TOKYO (Reuters) - Japan’s Sumitomo Life Insurance Co said it would boost investment in U.S. corporate bonds in October-March, as Japan’s fourth-largest private sector life insurer by assets continues to curb buying of Japanese government bonds (JGBs).
With about $3.12 trillion in total investment assets, Japan’s life insurers have been among the biggest buyers of JGBs and other domestic debt securities, as they need to secure stable coupon income to pay insurance policy holders.
But they have also been under pressure to look for new investment assets, such as foreign corporate bonds, after the Bank of Japan’s massive stimulus measures introduced in April 2013 pushed down yields on JGBs.
“Tough environment will continue, as we expect domestic interest rates to remain low,” Iwao Matsumoto, general manager of Sumitomo’s investment planning said at the company’s biannual investment strategy briefing on Tuesday.
“We need to shift money to overseas assets.”
Sumitomo had about 30 trillion yen ($267.4 billion) in investment portfolio as of end-September, with domestic bonds accounting for a little over 40 percent. Foreign bonds made up about 30 percent.
Yields on 20-year JGBs, the tenor of choice for life insurers, have stayed around 0.6 percent in recent months, even as they had moved comfortably above 1.5 percent before the BOJ’s monetary easing.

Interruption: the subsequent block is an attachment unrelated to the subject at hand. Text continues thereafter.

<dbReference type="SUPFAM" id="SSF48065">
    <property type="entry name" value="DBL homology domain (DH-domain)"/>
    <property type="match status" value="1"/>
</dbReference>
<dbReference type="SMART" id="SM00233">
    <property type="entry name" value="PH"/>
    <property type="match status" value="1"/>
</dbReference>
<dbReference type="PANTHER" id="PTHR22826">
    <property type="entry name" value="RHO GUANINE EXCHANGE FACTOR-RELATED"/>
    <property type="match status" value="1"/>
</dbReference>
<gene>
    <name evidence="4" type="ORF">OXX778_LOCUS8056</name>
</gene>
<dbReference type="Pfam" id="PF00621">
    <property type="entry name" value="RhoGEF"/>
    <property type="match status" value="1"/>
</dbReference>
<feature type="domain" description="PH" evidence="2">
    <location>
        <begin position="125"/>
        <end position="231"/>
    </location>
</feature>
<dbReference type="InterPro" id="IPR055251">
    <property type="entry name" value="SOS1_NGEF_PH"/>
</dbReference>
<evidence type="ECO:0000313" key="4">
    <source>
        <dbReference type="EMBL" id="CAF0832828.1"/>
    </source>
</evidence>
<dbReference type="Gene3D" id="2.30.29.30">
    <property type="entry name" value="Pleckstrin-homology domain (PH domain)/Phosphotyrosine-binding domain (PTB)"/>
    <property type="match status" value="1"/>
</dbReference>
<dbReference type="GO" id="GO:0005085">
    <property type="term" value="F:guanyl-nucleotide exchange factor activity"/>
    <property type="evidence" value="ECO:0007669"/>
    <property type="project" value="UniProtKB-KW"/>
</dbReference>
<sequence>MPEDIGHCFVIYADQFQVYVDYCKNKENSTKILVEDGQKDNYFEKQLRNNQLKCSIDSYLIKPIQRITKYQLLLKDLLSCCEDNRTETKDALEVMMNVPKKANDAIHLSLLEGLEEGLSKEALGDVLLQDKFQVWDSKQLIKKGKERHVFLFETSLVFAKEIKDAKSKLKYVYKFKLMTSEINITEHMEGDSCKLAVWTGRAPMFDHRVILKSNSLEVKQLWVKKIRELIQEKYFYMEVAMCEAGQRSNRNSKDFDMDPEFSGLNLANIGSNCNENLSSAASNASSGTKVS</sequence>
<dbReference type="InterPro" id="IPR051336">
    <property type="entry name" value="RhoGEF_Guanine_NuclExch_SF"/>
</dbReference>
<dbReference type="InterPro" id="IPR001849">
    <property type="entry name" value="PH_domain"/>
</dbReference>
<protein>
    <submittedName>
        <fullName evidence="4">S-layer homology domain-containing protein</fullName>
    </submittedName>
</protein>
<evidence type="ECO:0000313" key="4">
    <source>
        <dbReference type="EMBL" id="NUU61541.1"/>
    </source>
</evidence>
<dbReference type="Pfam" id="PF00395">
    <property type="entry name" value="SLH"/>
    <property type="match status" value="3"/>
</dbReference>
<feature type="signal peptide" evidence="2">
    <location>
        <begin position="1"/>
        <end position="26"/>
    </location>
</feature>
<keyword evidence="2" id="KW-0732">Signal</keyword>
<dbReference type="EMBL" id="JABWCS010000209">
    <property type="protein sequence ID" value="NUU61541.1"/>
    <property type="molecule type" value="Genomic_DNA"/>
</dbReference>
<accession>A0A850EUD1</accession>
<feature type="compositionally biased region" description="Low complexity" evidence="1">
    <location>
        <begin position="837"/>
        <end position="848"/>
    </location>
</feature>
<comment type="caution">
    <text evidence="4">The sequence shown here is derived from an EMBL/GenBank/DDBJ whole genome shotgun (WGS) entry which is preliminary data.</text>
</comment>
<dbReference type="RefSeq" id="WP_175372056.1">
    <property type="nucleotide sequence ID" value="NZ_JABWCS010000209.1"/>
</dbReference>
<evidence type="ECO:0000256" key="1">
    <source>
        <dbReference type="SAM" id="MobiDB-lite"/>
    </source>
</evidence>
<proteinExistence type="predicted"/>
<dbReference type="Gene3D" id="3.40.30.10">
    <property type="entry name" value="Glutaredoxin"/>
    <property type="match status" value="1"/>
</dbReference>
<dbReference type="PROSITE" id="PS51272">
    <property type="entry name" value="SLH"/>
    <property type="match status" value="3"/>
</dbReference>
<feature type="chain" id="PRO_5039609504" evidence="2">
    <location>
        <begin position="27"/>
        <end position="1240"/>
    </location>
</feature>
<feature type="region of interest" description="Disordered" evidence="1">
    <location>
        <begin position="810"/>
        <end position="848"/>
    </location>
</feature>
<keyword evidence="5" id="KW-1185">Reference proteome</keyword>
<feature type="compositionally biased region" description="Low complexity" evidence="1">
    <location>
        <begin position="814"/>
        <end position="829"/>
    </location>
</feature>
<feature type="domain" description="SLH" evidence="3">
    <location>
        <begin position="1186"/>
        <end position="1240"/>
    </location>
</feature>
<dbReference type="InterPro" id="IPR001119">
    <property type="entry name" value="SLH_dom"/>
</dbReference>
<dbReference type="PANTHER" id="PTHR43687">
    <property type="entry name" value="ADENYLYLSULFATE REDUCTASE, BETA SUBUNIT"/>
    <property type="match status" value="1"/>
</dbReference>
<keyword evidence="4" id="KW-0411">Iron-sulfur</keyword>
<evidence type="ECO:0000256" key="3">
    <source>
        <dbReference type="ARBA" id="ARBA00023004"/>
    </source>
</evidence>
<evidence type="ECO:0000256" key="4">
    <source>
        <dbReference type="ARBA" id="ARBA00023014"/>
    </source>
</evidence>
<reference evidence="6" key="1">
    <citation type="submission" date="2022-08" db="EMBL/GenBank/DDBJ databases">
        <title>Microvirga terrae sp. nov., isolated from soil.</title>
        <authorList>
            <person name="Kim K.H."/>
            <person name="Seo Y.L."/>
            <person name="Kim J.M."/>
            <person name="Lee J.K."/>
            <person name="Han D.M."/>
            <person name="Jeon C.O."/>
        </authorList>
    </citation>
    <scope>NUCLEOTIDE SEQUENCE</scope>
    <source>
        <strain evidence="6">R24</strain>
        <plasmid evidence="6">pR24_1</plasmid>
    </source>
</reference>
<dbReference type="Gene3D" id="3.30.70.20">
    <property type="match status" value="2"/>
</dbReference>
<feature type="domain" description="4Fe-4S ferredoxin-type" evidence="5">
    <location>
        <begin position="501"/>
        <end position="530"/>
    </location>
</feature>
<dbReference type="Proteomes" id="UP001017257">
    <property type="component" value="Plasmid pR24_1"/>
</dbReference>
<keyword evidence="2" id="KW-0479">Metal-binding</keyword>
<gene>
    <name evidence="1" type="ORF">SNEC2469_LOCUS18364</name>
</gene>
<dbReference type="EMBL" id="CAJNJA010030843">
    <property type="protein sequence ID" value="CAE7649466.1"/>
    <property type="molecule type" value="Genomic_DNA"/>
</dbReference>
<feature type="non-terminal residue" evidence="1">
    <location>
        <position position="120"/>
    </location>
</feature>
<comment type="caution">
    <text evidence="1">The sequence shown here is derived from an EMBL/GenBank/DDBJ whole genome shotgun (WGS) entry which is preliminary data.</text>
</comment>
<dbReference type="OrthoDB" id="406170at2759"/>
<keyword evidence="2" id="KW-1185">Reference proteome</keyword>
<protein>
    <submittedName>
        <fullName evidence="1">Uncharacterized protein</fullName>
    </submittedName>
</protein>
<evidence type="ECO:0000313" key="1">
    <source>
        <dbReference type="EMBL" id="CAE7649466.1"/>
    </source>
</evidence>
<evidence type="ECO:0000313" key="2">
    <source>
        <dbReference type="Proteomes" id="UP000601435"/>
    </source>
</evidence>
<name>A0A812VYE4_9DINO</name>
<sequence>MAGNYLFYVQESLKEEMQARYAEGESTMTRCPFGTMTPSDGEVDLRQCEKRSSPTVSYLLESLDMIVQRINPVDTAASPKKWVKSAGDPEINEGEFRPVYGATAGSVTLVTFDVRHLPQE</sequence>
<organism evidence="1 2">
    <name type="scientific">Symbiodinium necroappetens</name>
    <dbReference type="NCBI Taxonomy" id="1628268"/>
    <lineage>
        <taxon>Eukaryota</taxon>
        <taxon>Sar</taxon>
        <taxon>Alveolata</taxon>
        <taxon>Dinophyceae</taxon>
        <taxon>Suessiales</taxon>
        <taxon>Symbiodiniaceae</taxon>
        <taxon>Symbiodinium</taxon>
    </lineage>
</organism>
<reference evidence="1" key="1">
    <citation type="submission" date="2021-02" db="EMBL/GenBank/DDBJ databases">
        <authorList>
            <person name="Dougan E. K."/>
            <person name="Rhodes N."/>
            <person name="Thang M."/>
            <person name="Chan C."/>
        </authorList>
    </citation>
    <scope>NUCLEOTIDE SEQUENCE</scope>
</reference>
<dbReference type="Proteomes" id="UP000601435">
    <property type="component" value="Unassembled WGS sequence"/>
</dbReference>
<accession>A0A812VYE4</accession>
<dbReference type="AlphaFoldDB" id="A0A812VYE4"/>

Matsumoto said Sumitomo is investing in U.S. corporate bonds as returns from U.S. Treasuries are paltry after costs to hedge against currency swings.
U.S. corporate bonds are seen as having higher default risks than government debt, ensuring that investors can demand higher returns.
“Those with single A credit rating have yields about 1 percent higher than those on the U.S. government bonds. We can gain returns of about 1 percent even when the currency hedging costs 2 percent,” Matsumoto said.
Sumitomo will also buy corporate bonds in Europe and Australia, he said.
The insurer said it will buy foreign bonds without currency hedging when the dollar falls against the yen.
Japanese insurers resort to currency hedging on the bulk of their foreign investments to protect their yen-denominated value.
In the first half ended September, Sumitomo Life said it increased holdings of foreign bonds by 640 billion yen, while those of domestic bonds grew by 90 billion yen.
Reporting by Taiga Uranaka; Editing by Chang-Ran Kim and Biju Dwarakanath